Soldiers who returned began to desire an ordinary death, and not a “Chernobyl death” because death had become a mystery and arrived in multiple and surreptitious forms. All those who returned had carried the morbid effects of radiation, and those who lived in the radiation prone areas could be killed by a blade of grass, a fish, a bird, or by an apple. The people of Chernobyl became research specimens in a nature laboratory. People around the world approached them to take their interviews, write theses and monographs. Nikolai states that “the world has been split into two: there is us, the people of Chernobyl, and you, everyone else” (135). The world had established a different perspective of the people of Chernobyl. But for the latter an unfathomable thing had destroyed their entire lives beyond repair, the effects of which would remain for one billion years on earth (136). Sergey Vasilyevich Sobolev, the vice-chairman of Chernobyl Shield Association of Belarus remembers how humans were devised as biological robots. During the clean-up work many radio-controlled handling equipment failed because of high radiation damaging the electronic circuitry. And “the most serviceable robots were soldiers”. Sobolev remembers that these soldiers were nicknamed “green robots” after their uniforms and more than three thousand six hundred of them labored on the roof of the reactor (173). He also confirms the ban on filming anything relating to Chernobyl. If anybody dared to record anything, the authorities would confiscate the material and demagnetize the tapes. “We have no documentary material about how people were evacuated or livestock was moved out. There must be no filming of a disaster, only of heroism” (175).

Memory provides a common platform for the creation and enhancement of group identities. Collective remembering arranges a sense of belonging over time and space. In “Soldiers Choir”, Alexievich collects group memories; memories of a section of society that share a common sentiment, knowledge and attitude (76). The testimonies of clean-up workers, policemen, drivers, captains, radiation monitoring technicians and others demonstrate the challenges faced by the front line workers during the clean-up work. One of them testified about his experience working at the power plant after the explosion. “Gave us white coats and white caps; gauze face masks. We cleaned the grounds… Did all the work by spade… We sometimes got blood coming out of our ears, our noses. A tickling in the throat, your eyes stinging. There was this constant drone in your ears. You felt thirsty, but lost all appetite. We weren’t allowed to do our morning exercise, to keep us from breathing in extra radiation” (77). A pilot recollects his indecisive position of being stuck between the idea of duty and the reality of life in danger. He had flown over the reactor multiple times. Though they followed the scientists who instructed the helicopter and its seats to be covered with lead and found chest protectors made from thin lead sheeting, the protection was insufficient. Their faces went red and burned and they couldn’t shave. Still they were not informed about the magnitude of the situation they had experienced until three or four years later these men started to fall sick. “When the first man fell ill then the second. Someone died, another man went mad, another killed himself. That’s when we began thinking more deeply” (81).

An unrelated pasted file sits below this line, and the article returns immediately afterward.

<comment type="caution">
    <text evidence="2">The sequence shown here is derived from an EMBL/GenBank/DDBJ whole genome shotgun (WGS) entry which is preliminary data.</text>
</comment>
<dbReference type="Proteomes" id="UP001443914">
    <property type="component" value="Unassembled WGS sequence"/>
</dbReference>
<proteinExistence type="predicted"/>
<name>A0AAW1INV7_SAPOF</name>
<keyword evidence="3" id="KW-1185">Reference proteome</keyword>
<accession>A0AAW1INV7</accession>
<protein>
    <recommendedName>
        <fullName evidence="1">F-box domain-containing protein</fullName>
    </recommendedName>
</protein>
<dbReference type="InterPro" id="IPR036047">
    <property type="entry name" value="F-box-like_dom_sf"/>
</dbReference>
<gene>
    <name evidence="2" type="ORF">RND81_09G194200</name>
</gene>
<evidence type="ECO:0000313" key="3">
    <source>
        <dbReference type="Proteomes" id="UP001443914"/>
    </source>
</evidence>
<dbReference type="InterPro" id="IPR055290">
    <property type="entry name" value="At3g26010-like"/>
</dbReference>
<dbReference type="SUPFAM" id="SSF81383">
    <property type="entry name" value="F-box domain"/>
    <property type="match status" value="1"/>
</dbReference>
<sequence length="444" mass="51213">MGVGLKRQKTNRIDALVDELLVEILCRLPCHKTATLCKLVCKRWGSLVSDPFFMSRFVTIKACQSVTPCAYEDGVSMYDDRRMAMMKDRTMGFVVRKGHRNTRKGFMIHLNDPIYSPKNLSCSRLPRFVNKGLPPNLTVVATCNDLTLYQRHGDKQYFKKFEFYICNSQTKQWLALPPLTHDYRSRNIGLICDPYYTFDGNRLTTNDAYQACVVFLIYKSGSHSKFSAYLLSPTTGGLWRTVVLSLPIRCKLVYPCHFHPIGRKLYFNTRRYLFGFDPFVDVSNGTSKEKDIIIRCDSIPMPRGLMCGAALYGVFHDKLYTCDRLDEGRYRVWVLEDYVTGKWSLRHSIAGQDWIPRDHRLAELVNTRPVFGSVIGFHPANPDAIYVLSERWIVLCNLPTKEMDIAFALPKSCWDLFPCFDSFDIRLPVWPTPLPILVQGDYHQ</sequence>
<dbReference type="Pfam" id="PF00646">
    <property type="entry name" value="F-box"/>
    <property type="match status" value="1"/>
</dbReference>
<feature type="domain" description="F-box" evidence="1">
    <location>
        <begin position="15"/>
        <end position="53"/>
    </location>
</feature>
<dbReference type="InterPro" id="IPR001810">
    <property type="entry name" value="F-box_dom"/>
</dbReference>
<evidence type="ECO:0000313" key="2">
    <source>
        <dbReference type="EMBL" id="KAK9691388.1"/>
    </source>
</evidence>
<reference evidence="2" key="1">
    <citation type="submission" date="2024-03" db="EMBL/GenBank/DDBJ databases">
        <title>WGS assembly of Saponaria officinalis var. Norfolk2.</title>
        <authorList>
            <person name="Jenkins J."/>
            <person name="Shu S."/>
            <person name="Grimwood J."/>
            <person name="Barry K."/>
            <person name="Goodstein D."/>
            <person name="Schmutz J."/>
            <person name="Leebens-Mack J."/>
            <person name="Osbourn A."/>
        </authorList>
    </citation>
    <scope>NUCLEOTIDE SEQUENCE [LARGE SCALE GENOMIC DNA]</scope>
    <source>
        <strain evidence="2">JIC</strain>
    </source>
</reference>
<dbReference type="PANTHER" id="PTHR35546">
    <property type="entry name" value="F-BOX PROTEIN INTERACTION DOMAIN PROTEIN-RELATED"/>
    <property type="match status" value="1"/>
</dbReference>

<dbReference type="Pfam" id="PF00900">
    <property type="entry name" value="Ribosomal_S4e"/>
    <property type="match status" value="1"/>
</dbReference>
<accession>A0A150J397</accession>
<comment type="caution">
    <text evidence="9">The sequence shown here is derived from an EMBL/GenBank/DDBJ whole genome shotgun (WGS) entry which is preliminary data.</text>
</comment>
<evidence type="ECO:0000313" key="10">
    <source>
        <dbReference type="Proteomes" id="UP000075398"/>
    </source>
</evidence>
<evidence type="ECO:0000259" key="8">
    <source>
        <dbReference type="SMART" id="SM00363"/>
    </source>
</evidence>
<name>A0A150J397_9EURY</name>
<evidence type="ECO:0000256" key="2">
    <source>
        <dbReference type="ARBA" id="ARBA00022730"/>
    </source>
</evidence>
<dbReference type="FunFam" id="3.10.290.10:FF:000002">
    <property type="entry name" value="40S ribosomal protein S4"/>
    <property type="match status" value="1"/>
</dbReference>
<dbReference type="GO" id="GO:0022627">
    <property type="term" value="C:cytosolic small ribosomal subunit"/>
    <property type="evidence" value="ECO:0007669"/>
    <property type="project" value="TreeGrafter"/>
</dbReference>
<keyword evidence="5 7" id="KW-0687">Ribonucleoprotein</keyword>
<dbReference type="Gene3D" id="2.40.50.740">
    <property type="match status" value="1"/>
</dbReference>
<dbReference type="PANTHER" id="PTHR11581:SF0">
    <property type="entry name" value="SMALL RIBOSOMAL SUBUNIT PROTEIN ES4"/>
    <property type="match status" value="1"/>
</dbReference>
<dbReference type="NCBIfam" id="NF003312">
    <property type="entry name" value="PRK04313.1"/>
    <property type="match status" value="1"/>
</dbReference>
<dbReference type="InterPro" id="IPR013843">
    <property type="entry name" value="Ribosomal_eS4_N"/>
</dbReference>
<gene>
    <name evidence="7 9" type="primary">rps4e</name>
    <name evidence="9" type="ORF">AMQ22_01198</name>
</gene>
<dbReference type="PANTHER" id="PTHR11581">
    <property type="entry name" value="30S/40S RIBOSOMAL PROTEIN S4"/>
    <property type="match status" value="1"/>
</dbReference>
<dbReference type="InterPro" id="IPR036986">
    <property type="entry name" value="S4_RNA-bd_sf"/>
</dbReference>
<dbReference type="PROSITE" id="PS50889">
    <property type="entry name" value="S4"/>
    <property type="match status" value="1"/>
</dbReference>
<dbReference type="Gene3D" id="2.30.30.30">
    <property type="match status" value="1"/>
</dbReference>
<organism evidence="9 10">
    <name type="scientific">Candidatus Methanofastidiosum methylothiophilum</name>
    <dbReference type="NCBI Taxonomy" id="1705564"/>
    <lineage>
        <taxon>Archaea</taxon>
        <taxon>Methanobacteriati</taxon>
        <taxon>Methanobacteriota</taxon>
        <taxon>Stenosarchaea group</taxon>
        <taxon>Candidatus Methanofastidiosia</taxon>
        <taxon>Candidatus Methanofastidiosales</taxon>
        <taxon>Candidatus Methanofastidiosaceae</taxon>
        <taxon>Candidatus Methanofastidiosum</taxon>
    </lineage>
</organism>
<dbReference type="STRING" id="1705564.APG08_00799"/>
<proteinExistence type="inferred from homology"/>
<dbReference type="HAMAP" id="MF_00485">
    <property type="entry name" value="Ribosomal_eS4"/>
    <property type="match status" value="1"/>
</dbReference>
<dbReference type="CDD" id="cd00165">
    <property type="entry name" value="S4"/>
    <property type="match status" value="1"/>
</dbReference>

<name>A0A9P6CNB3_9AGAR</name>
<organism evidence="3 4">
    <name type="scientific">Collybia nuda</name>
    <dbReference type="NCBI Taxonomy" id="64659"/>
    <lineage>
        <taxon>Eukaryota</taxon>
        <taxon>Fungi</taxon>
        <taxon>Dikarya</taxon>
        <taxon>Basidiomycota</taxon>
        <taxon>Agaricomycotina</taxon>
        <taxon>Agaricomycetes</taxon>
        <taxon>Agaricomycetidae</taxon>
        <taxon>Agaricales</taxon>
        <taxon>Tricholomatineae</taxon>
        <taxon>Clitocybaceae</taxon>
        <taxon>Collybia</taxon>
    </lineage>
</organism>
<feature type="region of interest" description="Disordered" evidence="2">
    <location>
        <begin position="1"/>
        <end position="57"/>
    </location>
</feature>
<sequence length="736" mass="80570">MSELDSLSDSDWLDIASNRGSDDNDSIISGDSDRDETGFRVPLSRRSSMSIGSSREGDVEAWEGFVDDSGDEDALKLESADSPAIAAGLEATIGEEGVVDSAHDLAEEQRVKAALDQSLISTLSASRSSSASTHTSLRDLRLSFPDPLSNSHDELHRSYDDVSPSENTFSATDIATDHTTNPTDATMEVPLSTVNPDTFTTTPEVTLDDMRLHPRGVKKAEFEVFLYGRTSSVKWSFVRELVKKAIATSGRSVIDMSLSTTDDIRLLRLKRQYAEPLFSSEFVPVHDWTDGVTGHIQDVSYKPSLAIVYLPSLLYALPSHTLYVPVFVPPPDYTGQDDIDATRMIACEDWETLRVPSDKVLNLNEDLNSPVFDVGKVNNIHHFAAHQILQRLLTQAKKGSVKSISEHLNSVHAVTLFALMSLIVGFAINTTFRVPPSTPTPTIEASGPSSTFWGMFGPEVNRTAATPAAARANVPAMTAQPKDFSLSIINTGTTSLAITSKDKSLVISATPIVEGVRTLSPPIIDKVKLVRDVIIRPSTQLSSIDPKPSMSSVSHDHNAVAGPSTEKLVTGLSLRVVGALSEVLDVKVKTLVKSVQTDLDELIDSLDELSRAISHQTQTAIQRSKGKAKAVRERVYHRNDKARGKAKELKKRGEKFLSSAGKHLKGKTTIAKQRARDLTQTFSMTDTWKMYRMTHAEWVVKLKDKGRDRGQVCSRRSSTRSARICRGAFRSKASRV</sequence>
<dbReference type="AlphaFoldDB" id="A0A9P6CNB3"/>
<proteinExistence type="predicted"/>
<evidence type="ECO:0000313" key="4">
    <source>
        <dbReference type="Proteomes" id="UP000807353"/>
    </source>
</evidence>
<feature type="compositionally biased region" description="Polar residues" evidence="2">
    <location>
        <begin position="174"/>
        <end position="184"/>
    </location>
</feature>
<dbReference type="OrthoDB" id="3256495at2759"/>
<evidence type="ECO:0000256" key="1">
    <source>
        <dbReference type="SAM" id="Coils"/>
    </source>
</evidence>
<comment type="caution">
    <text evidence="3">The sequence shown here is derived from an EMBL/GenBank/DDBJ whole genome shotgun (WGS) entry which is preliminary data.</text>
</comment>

Nina Konstantinovna Zharkova, a teacher of language and literature, and Nikolai Prokhorovich Zharkov, a teacher of design and technology, explains how the lives of children were altered by Chernobyl. In a classroom, children were more interested in speaking about death and the fear of it. “They’ve lost their love of the classics. I recite Pushkin to them: their eyes are cold and detached. There’s an emptiness…It’s already a different world around them” (129). Nina and Nikolai believe that the shift in attitude is because the children were used to the subject of death; since everyday they witnessed someone or something being buried; people, houses and trees. These children had already lost the spirit of happiness, and it was impossible to cheer them. They could not stand for fifteen or twenty minutes in school assembly as their noses would bleed. They were pale and tired most of the time, and they developed very slowly. Larisa Z., a mother to a child born with multiple pathologies explained the predicament of her daughter who thought it unusual for a life outside hospital (94). Her daughter did not know that people lived in their homes as all her friends were from the hospital. She underwent four surgeries in a span of four years and still fought for life. Larisa protests that it took four years for the doctors to give her a medical certificate that affirmed a link between her daughter’s pathologies and ionizing radiation. The doctors refused to issue it to follow protocol, and claimed it as a disability since birth. But Larisa was defiant and confirmed that there was not a single history in their family tree that can claim it, and that her “daughter was disabled from Chernobyl” (96). Larisa looked at the future of her daughter in pain, fear and uncertainty.